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Slain mom's parents stand against domestic violence

Garry and Donna Rentz helped start Nancy's Butterfly Fund, in memory of their slain daughter, Nancy Cooper, to benefit women and their children in abusive situations.

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RALEIGH, N.C. — The parents of a Cary woman slain nearly a year ago said Friday that they hope the work done in their daughter's memory will help women in unsafe domestic circumstances get the help they need.

Garry and Donna Rentz, of Edmonton, Alberta, helped start Nancy's Butterfly Fund, in memory of their daughter, Nancy Cooper, to benefit women and their children in abusive situations.

The Rentzes plan to attend the fund's sold-out inaugural charity event Saturday at Life Time Fitness in Cary to raise money for Interact of Wake County – a local nonprofit that supports domestic violence victims.

A 1.8-mile memorial fun run is also planned for July 11 – the day prior to the anniversary of Nancy Cooper's death – at Koka Booth Amphitheatre's Symphony Lake in Cary.

"We hope, in some way, that what we are doing here will create an awareness and will allow people to come forward and help or come forward and speak out if they find themselves in that position," Garry Rentz said.

Cary police have said that Cooper, who was found dead in an undeveloped subdivision last July, was a victim of "domestic violence of the worst kind" and have alleged that her husband, Brad Cooper, is responsible for her death. He had denied the allegation.

The crime and a very public 10-month custody battle involving the Coopers' two young daughters captured local and international media attention (the couple was from Canada) – attention that the Rentzes hope will help shed light on domestic violence.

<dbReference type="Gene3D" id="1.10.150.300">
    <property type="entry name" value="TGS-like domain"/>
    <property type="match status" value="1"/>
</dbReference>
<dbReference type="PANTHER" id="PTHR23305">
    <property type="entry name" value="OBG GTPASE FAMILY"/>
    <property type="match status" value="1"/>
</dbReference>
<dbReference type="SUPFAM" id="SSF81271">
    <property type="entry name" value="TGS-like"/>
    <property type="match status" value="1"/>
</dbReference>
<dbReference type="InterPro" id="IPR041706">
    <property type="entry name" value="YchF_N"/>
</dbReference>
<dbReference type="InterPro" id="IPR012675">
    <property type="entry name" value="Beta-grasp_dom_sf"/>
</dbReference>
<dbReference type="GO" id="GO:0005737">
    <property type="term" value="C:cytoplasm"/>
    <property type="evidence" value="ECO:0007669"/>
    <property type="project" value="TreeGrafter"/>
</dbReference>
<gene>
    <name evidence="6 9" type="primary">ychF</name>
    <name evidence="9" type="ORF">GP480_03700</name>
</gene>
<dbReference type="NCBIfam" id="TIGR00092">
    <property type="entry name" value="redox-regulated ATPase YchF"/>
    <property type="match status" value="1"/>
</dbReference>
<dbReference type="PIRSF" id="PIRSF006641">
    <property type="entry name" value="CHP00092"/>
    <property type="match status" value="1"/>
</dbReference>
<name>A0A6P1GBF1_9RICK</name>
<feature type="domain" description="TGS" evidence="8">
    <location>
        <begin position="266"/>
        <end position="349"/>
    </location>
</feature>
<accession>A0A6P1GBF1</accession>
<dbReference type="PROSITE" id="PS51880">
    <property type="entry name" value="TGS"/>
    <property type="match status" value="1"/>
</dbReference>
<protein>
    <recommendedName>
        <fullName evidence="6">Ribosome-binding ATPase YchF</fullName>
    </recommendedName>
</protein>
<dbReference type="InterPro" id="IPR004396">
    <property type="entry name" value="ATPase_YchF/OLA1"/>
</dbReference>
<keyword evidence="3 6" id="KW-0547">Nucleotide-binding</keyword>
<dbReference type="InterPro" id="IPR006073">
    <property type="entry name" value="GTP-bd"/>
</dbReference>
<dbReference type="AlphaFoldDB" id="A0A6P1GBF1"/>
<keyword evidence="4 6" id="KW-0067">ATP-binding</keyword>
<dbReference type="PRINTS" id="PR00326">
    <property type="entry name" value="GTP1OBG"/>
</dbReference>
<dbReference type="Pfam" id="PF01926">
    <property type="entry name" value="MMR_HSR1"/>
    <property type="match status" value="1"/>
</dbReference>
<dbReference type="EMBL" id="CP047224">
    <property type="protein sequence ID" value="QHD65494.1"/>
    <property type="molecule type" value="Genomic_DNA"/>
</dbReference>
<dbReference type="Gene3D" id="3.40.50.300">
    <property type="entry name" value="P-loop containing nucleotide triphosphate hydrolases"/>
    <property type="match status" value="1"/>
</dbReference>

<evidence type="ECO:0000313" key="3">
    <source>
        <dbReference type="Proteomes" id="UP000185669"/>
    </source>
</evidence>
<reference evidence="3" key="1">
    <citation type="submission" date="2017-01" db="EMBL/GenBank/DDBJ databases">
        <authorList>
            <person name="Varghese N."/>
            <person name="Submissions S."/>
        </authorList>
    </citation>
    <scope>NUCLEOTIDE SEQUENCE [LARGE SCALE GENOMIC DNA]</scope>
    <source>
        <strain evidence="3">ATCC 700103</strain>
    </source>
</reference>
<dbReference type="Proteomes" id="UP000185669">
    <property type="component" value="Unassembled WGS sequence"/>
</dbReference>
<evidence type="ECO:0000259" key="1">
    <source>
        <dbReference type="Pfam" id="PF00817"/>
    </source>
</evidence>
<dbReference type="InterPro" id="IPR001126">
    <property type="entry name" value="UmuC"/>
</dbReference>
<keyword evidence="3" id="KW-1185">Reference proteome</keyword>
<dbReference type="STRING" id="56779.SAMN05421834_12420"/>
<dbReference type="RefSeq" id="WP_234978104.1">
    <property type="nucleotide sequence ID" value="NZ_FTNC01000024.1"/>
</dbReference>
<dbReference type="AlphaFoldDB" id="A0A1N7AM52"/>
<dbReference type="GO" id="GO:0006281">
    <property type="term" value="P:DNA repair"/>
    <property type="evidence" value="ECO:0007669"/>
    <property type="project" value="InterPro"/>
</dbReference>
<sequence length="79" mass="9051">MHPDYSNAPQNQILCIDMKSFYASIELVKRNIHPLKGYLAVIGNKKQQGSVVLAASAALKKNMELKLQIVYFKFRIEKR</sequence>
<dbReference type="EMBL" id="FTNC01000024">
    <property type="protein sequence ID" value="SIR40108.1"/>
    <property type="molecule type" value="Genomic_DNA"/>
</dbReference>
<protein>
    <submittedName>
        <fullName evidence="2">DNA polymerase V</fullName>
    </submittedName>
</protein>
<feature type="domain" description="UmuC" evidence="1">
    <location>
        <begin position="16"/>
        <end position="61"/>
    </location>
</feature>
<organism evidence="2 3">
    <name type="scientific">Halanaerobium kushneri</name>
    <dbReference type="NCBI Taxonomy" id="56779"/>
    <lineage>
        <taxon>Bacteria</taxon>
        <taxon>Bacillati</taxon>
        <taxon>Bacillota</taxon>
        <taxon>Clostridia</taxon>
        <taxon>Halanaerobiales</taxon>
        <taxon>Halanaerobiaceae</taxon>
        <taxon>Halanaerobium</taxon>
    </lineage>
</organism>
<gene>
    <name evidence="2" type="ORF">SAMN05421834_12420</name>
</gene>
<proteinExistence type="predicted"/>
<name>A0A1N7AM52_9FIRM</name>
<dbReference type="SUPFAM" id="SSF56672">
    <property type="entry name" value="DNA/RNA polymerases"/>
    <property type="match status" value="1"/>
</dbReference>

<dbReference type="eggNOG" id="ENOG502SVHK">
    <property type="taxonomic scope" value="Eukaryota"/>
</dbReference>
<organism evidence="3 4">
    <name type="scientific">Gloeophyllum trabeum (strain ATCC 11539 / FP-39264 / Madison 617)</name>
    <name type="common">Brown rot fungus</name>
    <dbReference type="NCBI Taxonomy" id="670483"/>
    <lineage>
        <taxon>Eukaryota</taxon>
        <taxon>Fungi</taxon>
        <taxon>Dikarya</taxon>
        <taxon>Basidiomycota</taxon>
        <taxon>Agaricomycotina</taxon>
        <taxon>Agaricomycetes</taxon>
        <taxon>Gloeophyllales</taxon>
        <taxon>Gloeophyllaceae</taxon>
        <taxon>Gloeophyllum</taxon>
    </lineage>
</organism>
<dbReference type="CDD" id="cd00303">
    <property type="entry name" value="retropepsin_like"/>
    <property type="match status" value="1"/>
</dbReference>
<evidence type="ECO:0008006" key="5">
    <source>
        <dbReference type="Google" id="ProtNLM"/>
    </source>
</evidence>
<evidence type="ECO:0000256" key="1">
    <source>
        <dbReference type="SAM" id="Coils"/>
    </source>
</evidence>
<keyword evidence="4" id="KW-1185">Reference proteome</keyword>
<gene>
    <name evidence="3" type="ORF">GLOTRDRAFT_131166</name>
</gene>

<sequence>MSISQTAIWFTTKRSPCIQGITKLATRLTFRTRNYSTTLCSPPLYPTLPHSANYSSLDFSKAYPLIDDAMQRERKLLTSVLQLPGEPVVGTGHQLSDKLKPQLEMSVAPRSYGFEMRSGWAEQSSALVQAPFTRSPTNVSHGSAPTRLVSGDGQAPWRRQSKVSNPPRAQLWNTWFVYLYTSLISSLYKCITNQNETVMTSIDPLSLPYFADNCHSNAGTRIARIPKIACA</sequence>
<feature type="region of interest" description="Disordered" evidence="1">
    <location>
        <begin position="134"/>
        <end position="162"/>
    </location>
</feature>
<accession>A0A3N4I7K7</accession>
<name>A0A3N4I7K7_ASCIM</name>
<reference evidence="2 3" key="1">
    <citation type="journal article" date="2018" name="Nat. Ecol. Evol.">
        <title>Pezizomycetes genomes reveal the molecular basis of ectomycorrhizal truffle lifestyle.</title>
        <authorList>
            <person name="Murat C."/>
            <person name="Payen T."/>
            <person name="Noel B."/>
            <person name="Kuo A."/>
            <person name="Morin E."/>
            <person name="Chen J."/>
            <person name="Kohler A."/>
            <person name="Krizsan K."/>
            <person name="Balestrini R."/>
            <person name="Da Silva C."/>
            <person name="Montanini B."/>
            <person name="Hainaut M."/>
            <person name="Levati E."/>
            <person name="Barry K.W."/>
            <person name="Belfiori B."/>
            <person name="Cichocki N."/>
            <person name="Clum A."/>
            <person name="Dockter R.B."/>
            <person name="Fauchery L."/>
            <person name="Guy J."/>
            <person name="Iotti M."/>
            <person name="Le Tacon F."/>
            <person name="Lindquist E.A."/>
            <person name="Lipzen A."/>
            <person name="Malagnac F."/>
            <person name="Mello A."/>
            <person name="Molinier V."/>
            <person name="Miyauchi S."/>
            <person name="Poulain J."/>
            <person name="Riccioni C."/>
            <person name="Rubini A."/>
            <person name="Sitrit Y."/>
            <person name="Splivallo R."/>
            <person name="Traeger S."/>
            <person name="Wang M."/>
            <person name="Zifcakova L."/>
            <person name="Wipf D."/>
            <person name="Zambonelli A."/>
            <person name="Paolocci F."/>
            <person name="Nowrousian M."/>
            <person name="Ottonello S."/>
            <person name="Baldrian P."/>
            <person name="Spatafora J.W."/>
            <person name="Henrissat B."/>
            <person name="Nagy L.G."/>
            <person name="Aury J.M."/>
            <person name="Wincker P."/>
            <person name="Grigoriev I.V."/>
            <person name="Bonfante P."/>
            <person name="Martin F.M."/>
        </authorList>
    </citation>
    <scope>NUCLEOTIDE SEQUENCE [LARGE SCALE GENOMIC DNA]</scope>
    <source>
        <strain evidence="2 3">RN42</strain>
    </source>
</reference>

"We felt that maybe there's a chance here to help somebody who's in a situation and doesn't recognize the seriousness of the situation they're in, and we might be able to do something for someone," Garry Rentz said. "That made us feel good, and hence, we got started."

Family members and friends have claimed that Brad Cooper was emotionally abusive to his wife and cut her off from money, which made it difficult for her and her two young daughters to leave.

The Butterfly Fund's goal is to minimize the financial obstacles that might prevent women from leaving abusive situations, which Interact has said, are not always violent.

"That is so very important (to understand), because so many times, there are no signs," Donna Rentz said. "Domestic violence is a topic that people don't discuss. A lot of people don't understand the statistics. Garry and I did not understand the statistics."

A July 2000 study by the U.S. Centers for Disease Control and Prevention and the U.S. Justice Department found that 25 percent of women said that they had been abused by a partner.

Other statistics showed that nearly half of the women murdered in the U.S. are killed by current or former intimate partners.

The pain of losing their daughter is still fresh for the Rentzes, but they said their work in helping to establish the Butterfly Fund has helped them in their healing process.

"It's been a very busy year, but I think, also very curative for us, because it's allowed us to do something our daughter would be proud of us for doing," Garry Rentz said.

"I got off the plane yesterday, and I can tell you where she used to stand every time I came," Donna Rentz said. "Every day, we think about Nancy. And what we're doing here really helps."